Jim Brown is Assistant Professor of English and Director of the Digital Studies Center at Rutgers University Camden. His research focuses on the ethical and rhetorical dimensions of new media technologies.

What is your lab called and where is it?

JB: We are the Digital Studies Center at Rutgers University Camden. We attempted to put together a snazzier name than that, but our dean was keen to keep “Center” in the title. Like “lab”and “studio,” the term “center” has its own political weight (maybe suggesting size, research heft, etc.)Rutgers-Camden is one of three campuses in the Rutgers system, the state university system of New Jersey. Camden is in South Jersey, just across the Ben Franklin Bridge from Philadelphia Pennsylvania. I am the Director and Robert Emmons is our Associate Director.

What sorts of projects and activities form the core of your work? Is there a specific temporal or technological focus for your lab?

JB: We are two years old, so we’re still fairly “young,” but our main research project is the Rutgers-Camden Archive of Digital Ephemera (R-CADE). The R-CADE operates with much the same ethos as Lori Emerson’s Media Archaeology Lab. We don’t have an extensive collection of technology, but our primary focus is actually on providing scholars with software or hardware that they’d like to investigate, research, and/or repurpose. Our R-CADE Symposium features this kind of work.

In addition, we have a series of mini-grants that we award to people on campus, and this has funded a range of projects: a journal that publishes undergraduate biology research, an R user group for people in the humanities and the social sciences, various video projects (Professor Emmons is a documentary film maker, so we do a lot with digital video). We also have a program called “Digital Dispatches” that helps fund faculty and students who want to attend digital conferences but don’t have the travel funds to do so. Finally, we have a fellows program that allows scholars to do research and teach without any residency requirement. Fellows can teach online and attend fellows meetings via Skype. This year, we have an exciting group of fellows, including Judy Malloy, Claire Donato, Quinn DuPont, and others.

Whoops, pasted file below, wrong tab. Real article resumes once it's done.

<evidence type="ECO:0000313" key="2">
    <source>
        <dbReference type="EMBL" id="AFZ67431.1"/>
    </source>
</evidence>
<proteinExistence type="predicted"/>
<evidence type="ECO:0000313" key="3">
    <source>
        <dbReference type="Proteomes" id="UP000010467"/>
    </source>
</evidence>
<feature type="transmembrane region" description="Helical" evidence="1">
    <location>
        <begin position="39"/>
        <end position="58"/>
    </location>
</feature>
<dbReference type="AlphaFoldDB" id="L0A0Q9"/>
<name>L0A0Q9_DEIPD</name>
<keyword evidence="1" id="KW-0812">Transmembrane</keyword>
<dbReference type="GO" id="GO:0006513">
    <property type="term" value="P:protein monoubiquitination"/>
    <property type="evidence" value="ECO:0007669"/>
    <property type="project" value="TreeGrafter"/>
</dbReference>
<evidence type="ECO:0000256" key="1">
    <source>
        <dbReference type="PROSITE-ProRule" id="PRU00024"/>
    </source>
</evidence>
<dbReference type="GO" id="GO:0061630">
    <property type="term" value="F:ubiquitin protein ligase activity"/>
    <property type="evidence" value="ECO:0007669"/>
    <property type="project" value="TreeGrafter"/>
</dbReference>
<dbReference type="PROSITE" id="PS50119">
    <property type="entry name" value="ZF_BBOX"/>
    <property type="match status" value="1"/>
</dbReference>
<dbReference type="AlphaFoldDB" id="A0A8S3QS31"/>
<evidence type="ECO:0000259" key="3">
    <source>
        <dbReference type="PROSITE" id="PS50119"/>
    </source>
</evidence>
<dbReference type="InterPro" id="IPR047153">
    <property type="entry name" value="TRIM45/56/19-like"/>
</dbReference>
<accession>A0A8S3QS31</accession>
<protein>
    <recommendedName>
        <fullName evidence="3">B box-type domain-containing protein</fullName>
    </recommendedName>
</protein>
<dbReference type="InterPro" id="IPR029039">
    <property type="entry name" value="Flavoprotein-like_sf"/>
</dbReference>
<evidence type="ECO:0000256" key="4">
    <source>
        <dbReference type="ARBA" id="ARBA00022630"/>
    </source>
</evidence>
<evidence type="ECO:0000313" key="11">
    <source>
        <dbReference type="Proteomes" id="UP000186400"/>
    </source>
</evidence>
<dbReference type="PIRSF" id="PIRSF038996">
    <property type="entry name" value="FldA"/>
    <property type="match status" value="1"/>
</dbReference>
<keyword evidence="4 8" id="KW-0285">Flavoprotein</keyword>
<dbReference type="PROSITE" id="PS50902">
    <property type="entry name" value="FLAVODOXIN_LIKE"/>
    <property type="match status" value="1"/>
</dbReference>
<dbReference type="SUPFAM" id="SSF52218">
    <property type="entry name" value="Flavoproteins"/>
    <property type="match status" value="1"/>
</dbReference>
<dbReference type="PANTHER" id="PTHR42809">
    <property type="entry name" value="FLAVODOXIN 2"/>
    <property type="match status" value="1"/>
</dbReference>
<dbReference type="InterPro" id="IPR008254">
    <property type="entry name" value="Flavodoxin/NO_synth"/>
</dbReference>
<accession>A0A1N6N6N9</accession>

Who uses the lab? Is it a space for students, for researchers, for seminars?
JB: We have two rooms. The ModLab is our research space, and the CoLab is our teaching space. Both are designed to be reconfigurable (moveable furniture, technology at the edges of the room, etc.) and have large flat screens that enable collaborative work. The ModLab is an open lab that hosts many events, the CoLab is primarily for courses but also has some open hours. Both rooms are open to anyone on campus.
What sorts of knowledge does the lab produce and how is that knowledge circulated?

JB: Our R-CADE project produces creative work and research (though I wouldn’t even separate these two!); our digital dispatches program (mentioned above) produces conference presentations (and those who are funded for conferences return to Rutgers-Camden to show what they’ve learned); we also host a number of workshops. The lab has helped produce a number of digital video projects and also some websites (including a site for the Israeli Visions of Place art exhibition).